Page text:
Woodpeckers and the Displays of Early Spring
April 12, 2019 | For Love of the Coast | Ecology & Wildlife, Land Stewardship, Staff, Nature Bummin'
By late winter, days are noticeably longer as the sun rises higher and higher. Routine winter walks once notable for animal tracks and “winter stroll silence” (aka wind) are suddenly interrupted with the sounds of avian life and activity.
Before the blackbirds, grackles, and sparrows, and woodcocks, and other “early tweeter returners” turn up the volume and establish pecking orders, it’s all about the woodpeckers and corvids (ravens, crows, and blue jays).
And since I am not the biggest fan of corvids (just being honest here) this column will focus on the increased woodpecker activity we see as temperatures transition from cold to warmish.
Words on woodpeckers
There are six species of Picidae (Woodpecker family) regularly found in St. George. Northern Flickers and Yellow-bellied Sapsuckers are typically three-season visitors, while Red-bellied Woodpeckers have been increasing their regularity over time (the way life should be) but are still unpredictable (the way life often is).
The Downy, the Hairy, and the Pileated Woodpecker species, however, are year-rounders on the St. George peninsula.
These species spend the winter months banging their bills into frozen wood in search of nourishment. When those first warmish winter days start to roll around, these woodpeckers start in almost immediately with displays of courtship and defense. (The love and hate of breeding, if you will.)
Do you hear that drumming?
The first sign of changing woodpecker activity I heard this year was “drumming.” In the classic art of non-vocal communication, a drumming woodpecker finds a hollow branch or trunk that resonates and echoes loudly when rapidly pecked—loud enough to be heard from a distance.
A woodpecker will repeat short drumming bursts in an effort to claim a territory, attract a new mate (nothing hotter than drumming), or call a mate over. All woodpeckers drum, but the drumming from (the larger) Pileated Woodpeckers echoes around the marsh—these guys announce their presence with authority!
As winter slides into early spring, keep an eye on woodpeckers and you’ll observe some great interactions and behaviors. While vocalizations may draw your attention to begin with, woodpecker battling is mostly expressed with chases and visual displays.
Famous woodpecker expressions
The “bill-wave” is a somewhat comical display were two woodpeckers face each other on a branch and shake their heads repeatedly back and forth with a oh-no-you-didn’t kind of attitude. This display is usually performed between members of the same gender as woodpecker territories are defended by gender—males deal with male challengers and females with female challengers.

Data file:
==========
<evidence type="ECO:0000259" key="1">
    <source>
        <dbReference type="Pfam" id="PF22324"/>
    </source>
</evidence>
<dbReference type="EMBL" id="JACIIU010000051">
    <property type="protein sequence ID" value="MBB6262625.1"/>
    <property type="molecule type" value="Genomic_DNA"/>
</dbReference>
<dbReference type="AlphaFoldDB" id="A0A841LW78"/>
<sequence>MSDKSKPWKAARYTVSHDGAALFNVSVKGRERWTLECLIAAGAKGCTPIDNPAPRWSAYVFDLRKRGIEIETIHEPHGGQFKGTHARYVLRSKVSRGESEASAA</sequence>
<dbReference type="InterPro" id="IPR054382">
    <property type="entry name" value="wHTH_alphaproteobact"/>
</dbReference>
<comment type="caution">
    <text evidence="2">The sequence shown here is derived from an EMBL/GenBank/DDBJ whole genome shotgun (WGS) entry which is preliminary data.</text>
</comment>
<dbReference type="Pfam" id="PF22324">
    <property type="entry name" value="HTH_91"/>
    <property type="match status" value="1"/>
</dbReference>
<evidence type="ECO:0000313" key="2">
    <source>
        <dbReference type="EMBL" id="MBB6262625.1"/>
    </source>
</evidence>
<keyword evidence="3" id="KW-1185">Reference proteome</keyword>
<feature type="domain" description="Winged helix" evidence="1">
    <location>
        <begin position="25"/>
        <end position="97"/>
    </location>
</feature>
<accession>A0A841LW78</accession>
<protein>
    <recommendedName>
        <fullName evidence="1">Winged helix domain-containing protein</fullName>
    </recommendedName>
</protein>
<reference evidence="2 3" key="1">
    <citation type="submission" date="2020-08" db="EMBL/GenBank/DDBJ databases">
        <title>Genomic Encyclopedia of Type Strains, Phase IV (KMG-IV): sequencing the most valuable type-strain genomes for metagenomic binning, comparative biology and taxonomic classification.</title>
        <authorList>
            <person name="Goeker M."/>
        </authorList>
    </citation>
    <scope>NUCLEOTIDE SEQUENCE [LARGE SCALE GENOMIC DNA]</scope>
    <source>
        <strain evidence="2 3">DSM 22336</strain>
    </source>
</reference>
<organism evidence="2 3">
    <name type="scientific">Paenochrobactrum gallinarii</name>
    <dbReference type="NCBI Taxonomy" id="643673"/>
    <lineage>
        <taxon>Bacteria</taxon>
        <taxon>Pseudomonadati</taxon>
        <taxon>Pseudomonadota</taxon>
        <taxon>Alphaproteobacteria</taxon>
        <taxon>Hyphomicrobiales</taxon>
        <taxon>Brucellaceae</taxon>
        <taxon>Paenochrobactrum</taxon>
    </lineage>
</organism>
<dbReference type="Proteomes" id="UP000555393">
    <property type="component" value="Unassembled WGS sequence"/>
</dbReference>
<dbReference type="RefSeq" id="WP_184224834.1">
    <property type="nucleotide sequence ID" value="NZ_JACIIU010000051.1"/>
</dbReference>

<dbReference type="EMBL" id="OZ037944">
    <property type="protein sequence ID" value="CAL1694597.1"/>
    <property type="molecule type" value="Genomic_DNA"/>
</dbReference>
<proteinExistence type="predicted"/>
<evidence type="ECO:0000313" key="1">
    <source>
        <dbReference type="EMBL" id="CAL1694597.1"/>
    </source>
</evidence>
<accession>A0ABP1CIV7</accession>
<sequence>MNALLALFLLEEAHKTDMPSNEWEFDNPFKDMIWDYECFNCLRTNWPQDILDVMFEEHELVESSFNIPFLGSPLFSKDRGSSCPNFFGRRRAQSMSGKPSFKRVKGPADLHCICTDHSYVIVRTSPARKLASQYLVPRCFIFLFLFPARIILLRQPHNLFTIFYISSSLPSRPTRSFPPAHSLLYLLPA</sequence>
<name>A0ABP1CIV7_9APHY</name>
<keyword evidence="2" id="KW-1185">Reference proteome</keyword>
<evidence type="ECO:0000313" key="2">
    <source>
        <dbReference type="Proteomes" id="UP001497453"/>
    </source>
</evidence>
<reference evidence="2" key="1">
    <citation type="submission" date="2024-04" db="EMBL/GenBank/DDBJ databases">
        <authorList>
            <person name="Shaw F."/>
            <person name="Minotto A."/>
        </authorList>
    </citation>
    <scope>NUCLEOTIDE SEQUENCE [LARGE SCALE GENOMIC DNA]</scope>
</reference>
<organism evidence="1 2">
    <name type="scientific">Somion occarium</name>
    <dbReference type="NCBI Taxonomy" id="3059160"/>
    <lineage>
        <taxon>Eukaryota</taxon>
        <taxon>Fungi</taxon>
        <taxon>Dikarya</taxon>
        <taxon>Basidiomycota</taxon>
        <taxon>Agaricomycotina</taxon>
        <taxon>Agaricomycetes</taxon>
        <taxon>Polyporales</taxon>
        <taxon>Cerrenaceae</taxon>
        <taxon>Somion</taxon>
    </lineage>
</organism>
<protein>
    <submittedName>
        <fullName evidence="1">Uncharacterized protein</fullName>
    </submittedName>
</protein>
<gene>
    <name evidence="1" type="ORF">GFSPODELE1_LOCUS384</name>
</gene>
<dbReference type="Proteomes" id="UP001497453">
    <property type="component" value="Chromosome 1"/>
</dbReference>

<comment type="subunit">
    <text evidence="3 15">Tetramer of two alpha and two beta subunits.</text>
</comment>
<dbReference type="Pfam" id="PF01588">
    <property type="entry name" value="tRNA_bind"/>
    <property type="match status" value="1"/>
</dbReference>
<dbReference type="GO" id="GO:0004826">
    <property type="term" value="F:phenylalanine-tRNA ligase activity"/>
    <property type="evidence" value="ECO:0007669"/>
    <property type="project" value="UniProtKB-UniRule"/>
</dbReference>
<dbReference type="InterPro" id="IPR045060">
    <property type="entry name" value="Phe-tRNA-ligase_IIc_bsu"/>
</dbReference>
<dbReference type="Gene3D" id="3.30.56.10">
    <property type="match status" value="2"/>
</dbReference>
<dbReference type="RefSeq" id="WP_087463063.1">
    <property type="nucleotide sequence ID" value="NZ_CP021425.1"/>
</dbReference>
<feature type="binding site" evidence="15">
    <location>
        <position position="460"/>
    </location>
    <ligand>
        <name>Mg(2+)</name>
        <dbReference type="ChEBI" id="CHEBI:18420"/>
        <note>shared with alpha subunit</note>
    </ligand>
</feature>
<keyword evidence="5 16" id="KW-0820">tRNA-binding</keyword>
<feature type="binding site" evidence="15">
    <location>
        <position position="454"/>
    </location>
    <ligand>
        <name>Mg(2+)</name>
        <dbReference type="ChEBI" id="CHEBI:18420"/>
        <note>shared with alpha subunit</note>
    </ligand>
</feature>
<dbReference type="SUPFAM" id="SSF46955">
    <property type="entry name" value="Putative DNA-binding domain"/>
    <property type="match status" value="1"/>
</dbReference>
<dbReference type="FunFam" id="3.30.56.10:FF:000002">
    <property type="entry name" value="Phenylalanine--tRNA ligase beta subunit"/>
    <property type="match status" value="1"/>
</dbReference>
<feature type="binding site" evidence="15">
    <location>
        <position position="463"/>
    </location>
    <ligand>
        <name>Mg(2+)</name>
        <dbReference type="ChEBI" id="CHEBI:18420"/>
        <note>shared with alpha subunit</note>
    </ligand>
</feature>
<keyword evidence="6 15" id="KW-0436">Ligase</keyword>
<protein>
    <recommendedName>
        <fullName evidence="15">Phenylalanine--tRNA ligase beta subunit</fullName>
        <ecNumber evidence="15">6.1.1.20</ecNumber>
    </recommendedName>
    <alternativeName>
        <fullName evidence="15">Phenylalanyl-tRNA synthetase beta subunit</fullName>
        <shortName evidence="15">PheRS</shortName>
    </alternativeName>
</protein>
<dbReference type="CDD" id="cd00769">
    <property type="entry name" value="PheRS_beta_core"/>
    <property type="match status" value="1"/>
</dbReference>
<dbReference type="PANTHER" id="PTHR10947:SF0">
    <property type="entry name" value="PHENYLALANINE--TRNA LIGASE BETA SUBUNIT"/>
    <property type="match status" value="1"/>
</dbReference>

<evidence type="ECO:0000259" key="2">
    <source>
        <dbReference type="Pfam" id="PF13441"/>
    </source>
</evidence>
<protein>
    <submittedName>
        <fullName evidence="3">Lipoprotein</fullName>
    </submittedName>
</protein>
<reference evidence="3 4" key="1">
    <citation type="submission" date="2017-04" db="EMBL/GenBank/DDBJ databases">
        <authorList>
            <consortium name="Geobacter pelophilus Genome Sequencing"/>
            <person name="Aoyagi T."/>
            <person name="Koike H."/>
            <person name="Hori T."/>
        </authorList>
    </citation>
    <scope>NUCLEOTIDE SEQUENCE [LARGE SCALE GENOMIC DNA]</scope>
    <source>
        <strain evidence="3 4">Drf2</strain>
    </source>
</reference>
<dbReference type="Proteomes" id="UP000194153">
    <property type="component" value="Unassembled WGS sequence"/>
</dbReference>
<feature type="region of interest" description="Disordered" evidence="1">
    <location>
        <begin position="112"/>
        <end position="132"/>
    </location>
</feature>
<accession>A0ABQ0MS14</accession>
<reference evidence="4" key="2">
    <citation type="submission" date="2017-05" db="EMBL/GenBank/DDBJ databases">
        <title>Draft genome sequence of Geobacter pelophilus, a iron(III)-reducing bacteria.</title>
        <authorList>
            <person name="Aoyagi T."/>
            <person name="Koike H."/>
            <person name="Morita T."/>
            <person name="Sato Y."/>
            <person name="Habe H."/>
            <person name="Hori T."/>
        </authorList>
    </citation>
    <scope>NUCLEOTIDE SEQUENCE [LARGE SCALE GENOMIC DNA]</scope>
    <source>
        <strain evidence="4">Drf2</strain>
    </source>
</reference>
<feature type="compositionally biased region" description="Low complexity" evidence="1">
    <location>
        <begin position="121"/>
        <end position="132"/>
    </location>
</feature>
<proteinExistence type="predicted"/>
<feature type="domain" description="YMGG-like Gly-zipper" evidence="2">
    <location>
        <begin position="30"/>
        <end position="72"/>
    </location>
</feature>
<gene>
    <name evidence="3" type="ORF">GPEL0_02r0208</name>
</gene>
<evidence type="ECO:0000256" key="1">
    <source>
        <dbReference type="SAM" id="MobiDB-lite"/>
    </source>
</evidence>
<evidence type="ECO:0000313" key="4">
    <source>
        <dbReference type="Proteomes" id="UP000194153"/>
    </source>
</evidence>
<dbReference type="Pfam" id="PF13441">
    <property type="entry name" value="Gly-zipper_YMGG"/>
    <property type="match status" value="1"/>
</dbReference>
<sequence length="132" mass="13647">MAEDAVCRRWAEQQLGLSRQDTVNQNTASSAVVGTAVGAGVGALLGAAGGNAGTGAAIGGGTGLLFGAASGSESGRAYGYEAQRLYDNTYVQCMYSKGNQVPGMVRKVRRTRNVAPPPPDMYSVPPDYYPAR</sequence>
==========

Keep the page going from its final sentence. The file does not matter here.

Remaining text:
A few other classic, non-vocal woodpecker displays are the “crest raise,” where a woodpecker raises its crest in excitement, and the “v-wing,” where a perched bird raises its wings high above its back, spreads its tail, and finishes the action with a lunge or attack at its rival.
Finally, the “still-pose” is where two woodpeckers lift a page out of the Milford Academy (AD) and stop all movement and remain perfectly still for up to 20 minutes. No fooling. Motionlessness is an actual battle strategy for woodpeckers and an easily observable one at that. (You can always tell a Milford bird!)
Which woodpecker is which
With its large size and loud presence, the Pileated Woodpecker is the most recognizable woodpecker on the peninsula. It’s also easy to spot their rectangular cavities low on trees along the Nature Trail and Town Forest Loops.
Hairy and Downy Woodpeckers, on the other hand, can be confusing to tell apart. There is a sizable size difference between the two species—Downies are 6.25 inches, Hairies 9.25 inches—but size can be tricky to judge at times. Downy Woodpeckers usually have a much smaller bill when compared to Hairies, but there can be variation in Downy Woodpecker bill size (of course!) and perspectives on size can be skewed.
A clear view of a woodpecker’s white outer tail feathers, however, can be used to definitively identify a species. Downy woodpeckers have black barring, one to three black dots on their outer tail feathers. This can be especially helpful when the woodpecker is directly above you in a tree!
We look forward to seeing the migratory woodpeckers return and, of course, welcome the random, oddball Picidae that may turn up on the peninsula (there is always space for a Red-headed Woodpecker in my yard!).
The Downy, the Hairy and the Pileated are special breeds though. They are hardcore, living off the woods (and suet!) all winter, have first dibs on the best cavity trees, and celebrate the warmth of a 20-degree day. Those are my kind of birds.
See you out there!
More Stories from the Coast
Trail by Trail, a More Accessible Maine
Enock Glidden is helping Maine land trusts make their trails more accessible.
Winter Mid-Season Grade: So Far, So Good
This winter hasn’t been the coldest, or the snowiest, and it definitely hasn’t been the iciest, but even so, Kirk knows there’ve been no shortage of lessons to be learned!
Writing the Land: Maine
“Writing the Land is an attempt to honor nature and our relationship with it in a way that is as equitable and transparent as it is deep and entangled. We intend to be as inclusive—to humans and places—as we hope the mantle of protection that land trusts offer can be.”
Late Season Peeping
We know why Peepers peep in spring, it’s to mate. At that time, their common name makes perfect sense. But why do Spring Peepers peep in the fall? In this Nature Bummin’ column, MCHT steward Kirk Gentalen sets out to solve the mystery of the Fall Peeper.
All of us at Maine Coast Heritage Trust mourn the passing of Peter Blanchard, a true champion for the Maine coast.